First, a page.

Tuesday, May 30, 2006

Do you hear that popping sound? It's my eardrums exploding.

I hate this woman. I hate her breast implants and her bad roots. I hate the fact that, while my fabulous singer friends who are talented and amazing slave in crappy jobs so they can take three gigs a year, she signs the largest record deal in the UK ever. EVER. That the record label, who also records some excellent legitimate artists and should know better, is marketing her as a classical singer makes my blood boil. Yes, she went to the RAM. So? This does not mean she has talent. Potential, maybe. But I've heard some Juilliard grads that would make every hair on your head jump out of its follicle and run from the room. Yes, she won some Welsh choirgirl competition 100 years ago. She, according to the BBC, is a prodigy. But a prodigy for what? Her accomplishment of becoming some Welsh soccer team's mascot? She has been praised for her performances of sacred and traditional music, and I can believe from listening to her that she would be an excellent chorister. But the voice is not well trained. She sings miked, she uses no support, her vibrato is thin and out of control, her technique abysmal. I am appalled that her marketing machine will mislead the public into thinking that this is what opera singers sound like.

I am always angered by successes such as this. They dig at my sense of fair play. Why should actual performing singers be told that classical recordings are a dying breed so they shouldn't bother trying to make them? Why is this label calling her an opera singer if opera doesn't sell? Oh, wait, real opera doesn't sell. Dolly Parton songs in Italian sell. Poor Dolly. The BBC called her an opera singer. How can she be an opera singer? Outside of school, she's NEVER BEEN IN AN OPERA. Take a look at this. A great classic success story? Hardly. This is not Carmen. This is Jessica Simpson singing the Habanera, if JS were Welsh and even more of a talentless hack than she already is. This girl was signed right out of school. She was signed for her looks and for her marketing potential. Ironically, I've seen better looking and more talented singers get passed over for roles every day. This girl couldn't carry a role in a performance if it were stuffed into her already overcrowded bra.

But the thing I hate about her the most? She is called a mezzo, and this is what the idiots who buy her album are going to think a mezzo sounds like. Fabulous.

Friday, May 26, 2006

Just get married already, or why I hate Whole Foods.

I had to get mushrooms and Italian sausage for dinner last night and tea tree oil for the vile thrush in my throat from my new asthma inhaler, so I thought I'll bag two birds and my soul with one stone and go to Whole Foods. Now, I'm not fond of WF. I feel that, whenever I walk in, I'm being judged as I don't do all my shopping there as it's outrageously expensive and I don't need all of my food to be packaged by nuns who only wear biodegradable habits and grow all of their own food using only the poop from their free-range chickens as fertilizer. I also am chubby, so I obviously am not an active person, and I don't wear clothing only to be found at REI. I don't drive a hybrid or a Volvo and I'm not a stay-at-home mom living in Ravenna with an activist attorney husband who takes her kids to Gymboree on Tuesdays and grows her own hemp in the backyard. I don't go to the Folklife festival or all the days of SIFF. I don't know the difference between a chardonnay and a Cote du Rhone. So, whenever I go in, I get looks from the skinny, wealthy, vegan, mountain climbing lawyers who ONLY shop at Whole Foods to keep their conscience clear.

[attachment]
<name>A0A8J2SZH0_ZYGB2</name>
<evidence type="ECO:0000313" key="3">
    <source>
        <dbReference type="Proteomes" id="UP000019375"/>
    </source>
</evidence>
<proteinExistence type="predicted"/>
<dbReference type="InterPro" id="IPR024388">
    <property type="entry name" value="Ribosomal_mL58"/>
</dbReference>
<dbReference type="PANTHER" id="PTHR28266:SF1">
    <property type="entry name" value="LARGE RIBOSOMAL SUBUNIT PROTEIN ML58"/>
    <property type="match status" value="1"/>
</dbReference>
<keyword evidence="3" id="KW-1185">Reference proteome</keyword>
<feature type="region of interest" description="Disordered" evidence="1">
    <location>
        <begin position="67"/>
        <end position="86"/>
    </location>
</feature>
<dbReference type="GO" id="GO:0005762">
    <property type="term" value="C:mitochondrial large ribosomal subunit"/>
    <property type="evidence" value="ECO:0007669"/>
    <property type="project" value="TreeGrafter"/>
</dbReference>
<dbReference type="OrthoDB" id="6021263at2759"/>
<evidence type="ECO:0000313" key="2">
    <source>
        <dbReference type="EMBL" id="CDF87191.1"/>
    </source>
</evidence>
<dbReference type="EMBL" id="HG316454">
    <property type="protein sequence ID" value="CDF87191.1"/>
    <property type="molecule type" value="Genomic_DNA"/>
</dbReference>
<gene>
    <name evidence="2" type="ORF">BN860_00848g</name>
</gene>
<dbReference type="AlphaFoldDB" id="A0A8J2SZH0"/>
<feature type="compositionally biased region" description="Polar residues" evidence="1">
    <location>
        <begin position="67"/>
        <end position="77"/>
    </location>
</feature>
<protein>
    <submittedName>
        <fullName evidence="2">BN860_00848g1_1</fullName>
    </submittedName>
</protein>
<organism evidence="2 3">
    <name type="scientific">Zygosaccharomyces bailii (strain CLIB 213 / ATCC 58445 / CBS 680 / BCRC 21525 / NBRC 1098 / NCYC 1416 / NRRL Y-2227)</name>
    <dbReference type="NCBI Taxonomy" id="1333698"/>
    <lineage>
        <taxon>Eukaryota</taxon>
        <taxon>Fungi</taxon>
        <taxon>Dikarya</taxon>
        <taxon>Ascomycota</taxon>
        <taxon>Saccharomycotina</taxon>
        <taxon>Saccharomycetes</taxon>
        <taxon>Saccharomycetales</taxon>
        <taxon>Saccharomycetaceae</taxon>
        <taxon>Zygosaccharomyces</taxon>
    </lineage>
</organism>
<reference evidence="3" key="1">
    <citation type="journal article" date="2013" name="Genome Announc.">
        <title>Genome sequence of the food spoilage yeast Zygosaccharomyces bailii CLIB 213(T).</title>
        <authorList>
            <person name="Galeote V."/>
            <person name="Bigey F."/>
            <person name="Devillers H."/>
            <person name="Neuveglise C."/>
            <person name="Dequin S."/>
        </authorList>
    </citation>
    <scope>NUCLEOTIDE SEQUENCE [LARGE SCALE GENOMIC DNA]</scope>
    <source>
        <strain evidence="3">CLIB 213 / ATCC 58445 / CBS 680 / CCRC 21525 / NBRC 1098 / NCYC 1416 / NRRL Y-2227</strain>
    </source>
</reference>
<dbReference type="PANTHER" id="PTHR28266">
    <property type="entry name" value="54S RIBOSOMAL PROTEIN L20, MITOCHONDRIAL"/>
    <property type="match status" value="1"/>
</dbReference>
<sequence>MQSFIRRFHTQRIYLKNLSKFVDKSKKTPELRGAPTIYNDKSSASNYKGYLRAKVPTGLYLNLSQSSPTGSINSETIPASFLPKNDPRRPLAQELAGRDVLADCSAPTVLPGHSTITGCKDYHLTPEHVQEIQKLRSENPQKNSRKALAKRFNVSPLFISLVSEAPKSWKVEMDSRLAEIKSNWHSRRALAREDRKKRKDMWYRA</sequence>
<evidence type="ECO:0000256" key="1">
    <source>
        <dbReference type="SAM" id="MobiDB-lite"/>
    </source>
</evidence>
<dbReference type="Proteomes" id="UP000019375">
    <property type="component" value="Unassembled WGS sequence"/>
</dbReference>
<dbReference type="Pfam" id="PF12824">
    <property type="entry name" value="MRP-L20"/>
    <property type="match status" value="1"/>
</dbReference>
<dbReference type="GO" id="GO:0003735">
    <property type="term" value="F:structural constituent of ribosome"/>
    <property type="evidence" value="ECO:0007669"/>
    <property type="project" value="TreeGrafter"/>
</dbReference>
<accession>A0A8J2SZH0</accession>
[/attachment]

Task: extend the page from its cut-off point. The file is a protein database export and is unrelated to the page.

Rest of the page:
So, last night, I got my few items and waited in line to check out. The girl in front of me took an age as she wanted to pay with credit and then get money back from her debit card, even though there was an ATM a foot behind her. So, of course, they let her, and I finally got to the checkstand. I had set my basket down on the floor in another basket, but I apparently put it in askew. The tall, thin, expensively-togged very pregnant woman behind me fixed the basket and then me with a contemptuous look and began unpacking her cart. Panty liners made from unbleached cotton, frozen fruit bars guaranteed kosher and organic, flushable and biodegradable diapers, fifteen kinds of strange root vegetables, unfiltered apple juice. Now, I noticed that she wasn't wearing a wedding ring, and there was no dent, which all ring-wearers get when not wearing the ring at that moment. While I don't believe everyone should be married (Kevin and Britney, hello?), what is it about the specific demographic that shops at WF and buys unbleached cotton panty liners that makes them disdainful of marriage? I CANNOT TELL YOU how many people I have met living in this very absurdly image-conscious city who have children and homes together but are not married, and all of them are just like the basket-straightener. To a one, they make statements to the effect of, "my commitment is between me and my "partner," not me and state", "I don't need a piece of paper to validate my relationship", etc, to which I say, yes it is, and yes you do. If you own property and have children together, that piece of paper means that you have a legal and binding contract to each other, that you value that person enough to state in front of the government and community that you hold to them. I have always found it so ironic that these people are so committed to the environment that they won't use plastic grocery bags, but they won't give their spouse the protection afforded under the law to have health insurance and equal property rights. I think it's especially ironic that these are the same people who look down on folks like me who are married and don't have children and buy processed cheese food.